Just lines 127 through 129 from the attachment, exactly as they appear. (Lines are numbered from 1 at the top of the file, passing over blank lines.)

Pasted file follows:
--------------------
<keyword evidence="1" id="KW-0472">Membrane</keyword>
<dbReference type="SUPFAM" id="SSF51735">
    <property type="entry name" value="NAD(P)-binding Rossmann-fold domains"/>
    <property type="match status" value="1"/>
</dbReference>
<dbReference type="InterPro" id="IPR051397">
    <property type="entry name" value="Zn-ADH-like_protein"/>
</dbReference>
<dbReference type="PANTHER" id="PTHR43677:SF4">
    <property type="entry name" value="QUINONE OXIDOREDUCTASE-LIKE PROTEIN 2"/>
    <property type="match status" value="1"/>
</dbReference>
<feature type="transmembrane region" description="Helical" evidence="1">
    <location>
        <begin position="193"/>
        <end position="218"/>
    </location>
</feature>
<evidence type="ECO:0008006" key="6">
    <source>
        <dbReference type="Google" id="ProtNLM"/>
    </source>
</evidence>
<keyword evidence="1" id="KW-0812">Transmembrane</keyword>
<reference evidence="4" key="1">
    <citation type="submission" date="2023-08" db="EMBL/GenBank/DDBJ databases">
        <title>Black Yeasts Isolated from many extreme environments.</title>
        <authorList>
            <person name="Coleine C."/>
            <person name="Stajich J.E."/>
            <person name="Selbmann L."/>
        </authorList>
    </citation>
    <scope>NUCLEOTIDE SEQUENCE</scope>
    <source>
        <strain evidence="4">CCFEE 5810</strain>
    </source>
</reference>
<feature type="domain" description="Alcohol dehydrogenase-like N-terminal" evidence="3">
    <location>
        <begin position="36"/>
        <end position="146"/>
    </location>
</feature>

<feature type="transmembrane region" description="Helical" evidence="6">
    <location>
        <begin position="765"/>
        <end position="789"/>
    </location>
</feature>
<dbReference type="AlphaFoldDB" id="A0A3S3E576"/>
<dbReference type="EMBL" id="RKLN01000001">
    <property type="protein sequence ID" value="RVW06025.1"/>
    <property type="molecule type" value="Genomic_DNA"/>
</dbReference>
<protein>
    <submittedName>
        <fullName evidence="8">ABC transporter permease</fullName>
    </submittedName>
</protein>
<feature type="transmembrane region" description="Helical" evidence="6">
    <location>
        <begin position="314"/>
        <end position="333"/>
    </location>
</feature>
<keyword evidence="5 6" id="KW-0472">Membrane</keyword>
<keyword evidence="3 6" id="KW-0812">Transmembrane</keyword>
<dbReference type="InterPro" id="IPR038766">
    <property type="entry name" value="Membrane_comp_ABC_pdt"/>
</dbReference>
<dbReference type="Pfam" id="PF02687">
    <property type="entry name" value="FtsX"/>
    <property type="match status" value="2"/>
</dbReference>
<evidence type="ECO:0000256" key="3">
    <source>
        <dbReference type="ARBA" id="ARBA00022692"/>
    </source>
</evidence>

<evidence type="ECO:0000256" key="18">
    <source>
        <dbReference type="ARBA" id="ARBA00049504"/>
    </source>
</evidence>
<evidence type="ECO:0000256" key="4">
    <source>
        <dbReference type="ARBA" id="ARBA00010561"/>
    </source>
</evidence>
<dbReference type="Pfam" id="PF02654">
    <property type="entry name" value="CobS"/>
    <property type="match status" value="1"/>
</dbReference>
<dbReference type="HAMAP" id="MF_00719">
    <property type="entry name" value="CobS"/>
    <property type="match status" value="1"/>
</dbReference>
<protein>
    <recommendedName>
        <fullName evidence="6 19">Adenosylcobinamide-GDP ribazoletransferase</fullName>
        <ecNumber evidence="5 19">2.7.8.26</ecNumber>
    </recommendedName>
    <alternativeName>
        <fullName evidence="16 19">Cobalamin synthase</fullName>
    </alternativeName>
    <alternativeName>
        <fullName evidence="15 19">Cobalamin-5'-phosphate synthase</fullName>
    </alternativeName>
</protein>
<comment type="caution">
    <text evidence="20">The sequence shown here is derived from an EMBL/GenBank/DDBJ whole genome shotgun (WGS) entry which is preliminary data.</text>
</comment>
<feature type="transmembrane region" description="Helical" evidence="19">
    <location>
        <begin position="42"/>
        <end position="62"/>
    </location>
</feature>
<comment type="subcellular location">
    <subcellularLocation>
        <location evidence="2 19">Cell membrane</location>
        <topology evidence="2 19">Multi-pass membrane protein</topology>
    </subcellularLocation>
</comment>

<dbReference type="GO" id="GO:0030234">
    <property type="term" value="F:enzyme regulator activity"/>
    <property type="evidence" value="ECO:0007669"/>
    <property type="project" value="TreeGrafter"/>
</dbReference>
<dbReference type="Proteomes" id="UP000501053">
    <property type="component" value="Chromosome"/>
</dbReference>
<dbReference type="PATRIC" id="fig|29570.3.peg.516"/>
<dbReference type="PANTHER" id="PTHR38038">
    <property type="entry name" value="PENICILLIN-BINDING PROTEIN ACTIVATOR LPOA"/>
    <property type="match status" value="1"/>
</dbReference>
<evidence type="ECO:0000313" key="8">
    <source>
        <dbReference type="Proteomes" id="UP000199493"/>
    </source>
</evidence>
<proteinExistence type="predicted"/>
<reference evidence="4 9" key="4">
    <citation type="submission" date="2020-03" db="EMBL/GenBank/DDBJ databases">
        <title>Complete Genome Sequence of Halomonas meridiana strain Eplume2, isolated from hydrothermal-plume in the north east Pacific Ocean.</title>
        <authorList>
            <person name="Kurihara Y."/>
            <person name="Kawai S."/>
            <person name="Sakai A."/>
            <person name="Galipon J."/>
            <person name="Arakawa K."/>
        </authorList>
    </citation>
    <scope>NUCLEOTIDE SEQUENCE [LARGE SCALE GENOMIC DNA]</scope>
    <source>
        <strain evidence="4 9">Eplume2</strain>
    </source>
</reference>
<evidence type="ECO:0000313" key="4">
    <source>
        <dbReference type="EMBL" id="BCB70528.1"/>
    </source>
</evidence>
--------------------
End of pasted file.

    <property type="term" value="F:enzyme regulator activity"/>
    <property type="evidence" value="ECO:0007669"/>
    <property type="project" value="TreeGrafter"/>